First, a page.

# What is Deterministic Encryption?

First and foremost, deterministic encryption is still encryption. Given a block of bytes and a key, a deterministic encryption algorithm produces
a new block of bytes that looks random. If you have the key, you can apply it to the encrypted data to recover the original bytes. But without the
key, your only option to determine what the original data was is to randomly try each possible key on each possible block of bytes until you find
a match to the encrypted data. That’s going to take a * long* time when the keys are 32 bytes long.

Our normal encryption in SaaS Shield is *randomized*; that is, when you encrypt a piece of data, some random bytes are added to it before encrypting.
This way, if you encrypt the same data twice, even if you use the same key, you will get two different blocks of encrypted data. This makes it
a lot harder to try to detect patterns in the encrypted data that might help you guess the original, even if you know some details like the frequency
distribution of the original data that was encrypted.

A consequence of this security is that once you encrypt a piece of data, you can’t do a search to see if the encrypted version of that data exists
in your data store. This can severely degrade the functionality of apps that need to search for records containing a certain data item, if that item
is encrypted. **Deterministic Encryption** is a solution to that problem. As the name implies, this variation on encryption does not have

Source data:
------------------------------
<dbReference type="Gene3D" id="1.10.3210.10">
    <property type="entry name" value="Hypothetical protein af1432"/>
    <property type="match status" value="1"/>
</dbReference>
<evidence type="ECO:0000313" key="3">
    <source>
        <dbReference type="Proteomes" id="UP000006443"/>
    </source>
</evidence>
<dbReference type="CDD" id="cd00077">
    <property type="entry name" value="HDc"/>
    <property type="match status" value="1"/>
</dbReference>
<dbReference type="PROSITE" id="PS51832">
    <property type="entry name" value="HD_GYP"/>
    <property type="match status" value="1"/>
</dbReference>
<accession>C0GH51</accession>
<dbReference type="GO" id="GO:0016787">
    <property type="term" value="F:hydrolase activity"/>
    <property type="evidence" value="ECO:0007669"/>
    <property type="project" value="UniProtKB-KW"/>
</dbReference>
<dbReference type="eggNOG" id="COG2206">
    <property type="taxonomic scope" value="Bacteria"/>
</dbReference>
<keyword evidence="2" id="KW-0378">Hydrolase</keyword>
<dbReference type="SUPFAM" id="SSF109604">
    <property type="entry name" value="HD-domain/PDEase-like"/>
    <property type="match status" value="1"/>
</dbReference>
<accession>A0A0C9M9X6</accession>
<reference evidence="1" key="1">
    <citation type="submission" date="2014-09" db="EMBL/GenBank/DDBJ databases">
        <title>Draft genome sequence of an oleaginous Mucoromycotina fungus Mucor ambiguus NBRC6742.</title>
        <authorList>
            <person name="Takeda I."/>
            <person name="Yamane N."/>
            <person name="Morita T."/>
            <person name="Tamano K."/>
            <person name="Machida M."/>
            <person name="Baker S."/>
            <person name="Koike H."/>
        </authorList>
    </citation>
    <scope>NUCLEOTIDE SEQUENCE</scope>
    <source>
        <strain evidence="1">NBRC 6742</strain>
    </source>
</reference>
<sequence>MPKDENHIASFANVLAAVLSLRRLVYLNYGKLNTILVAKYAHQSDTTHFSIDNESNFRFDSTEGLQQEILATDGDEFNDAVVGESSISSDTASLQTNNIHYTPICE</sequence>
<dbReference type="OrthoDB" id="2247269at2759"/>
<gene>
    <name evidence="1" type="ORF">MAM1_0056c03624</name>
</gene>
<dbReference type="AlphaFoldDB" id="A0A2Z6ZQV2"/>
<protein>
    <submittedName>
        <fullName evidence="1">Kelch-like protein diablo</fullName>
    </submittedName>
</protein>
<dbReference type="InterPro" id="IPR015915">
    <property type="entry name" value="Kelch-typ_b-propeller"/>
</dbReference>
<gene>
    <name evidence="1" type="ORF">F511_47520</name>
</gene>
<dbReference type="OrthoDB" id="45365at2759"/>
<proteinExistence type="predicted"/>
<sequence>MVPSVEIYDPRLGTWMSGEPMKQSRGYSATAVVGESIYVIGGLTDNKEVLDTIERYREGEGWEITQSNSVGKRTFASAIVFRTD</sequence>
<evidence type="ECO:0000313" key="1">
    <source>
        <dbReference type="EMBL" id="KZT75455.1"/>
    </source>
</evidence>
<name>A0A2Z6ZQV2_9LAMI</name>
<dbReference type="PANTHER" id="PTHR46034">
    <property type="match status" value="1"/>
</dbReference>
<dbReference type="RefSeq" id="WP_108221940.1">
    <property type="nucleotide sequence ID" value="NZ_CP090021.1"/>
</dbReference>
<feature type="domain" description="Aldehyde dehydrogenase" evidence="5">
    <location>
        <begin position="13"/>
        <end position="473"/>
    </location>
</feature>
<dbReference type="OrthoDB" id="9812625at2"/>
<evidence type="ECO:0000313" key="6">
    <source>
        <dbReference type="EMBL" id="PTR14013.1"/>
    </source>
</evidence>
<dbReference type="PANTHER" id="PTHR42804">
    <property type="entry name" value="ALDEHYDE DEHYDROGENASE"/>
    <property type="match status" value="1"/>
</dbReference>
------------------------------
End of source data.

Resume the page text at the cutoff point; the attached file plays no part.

any randomness - given a key and a piece of data, the encrypted version of the data is always the same. This allows you to encrypt each data item using
a key and store the encrypted data. Then when you want to do a search, you encrypt the search data with the same key and look for exact matches to that
encrypted data in your data store.

## How Does It Work?

SaaS Shield normally uses the *AES GCM* algorithm to encrypt data, providing a randomly generated *initialization vector (IV)* with each data item that
is encrypted. A simplistic approach to making this algorithm deterministic would be to always use the same IV for every encryption. However, that
introduces weaknesses in the encryption that can be exploited, particularly as the amount of data encrypted using the same key increases. An alternative
that provides better security is the *AES SIV* algorithm. This encryption technique was introduced in 2008.
It still uses the AES block cipher, but it adds a technique to synthesize an initialization vector from the key. This reduces the ability of an attacker
to extract information by analyzing the encrypted data, while maintaining the deterministic nature of the process.

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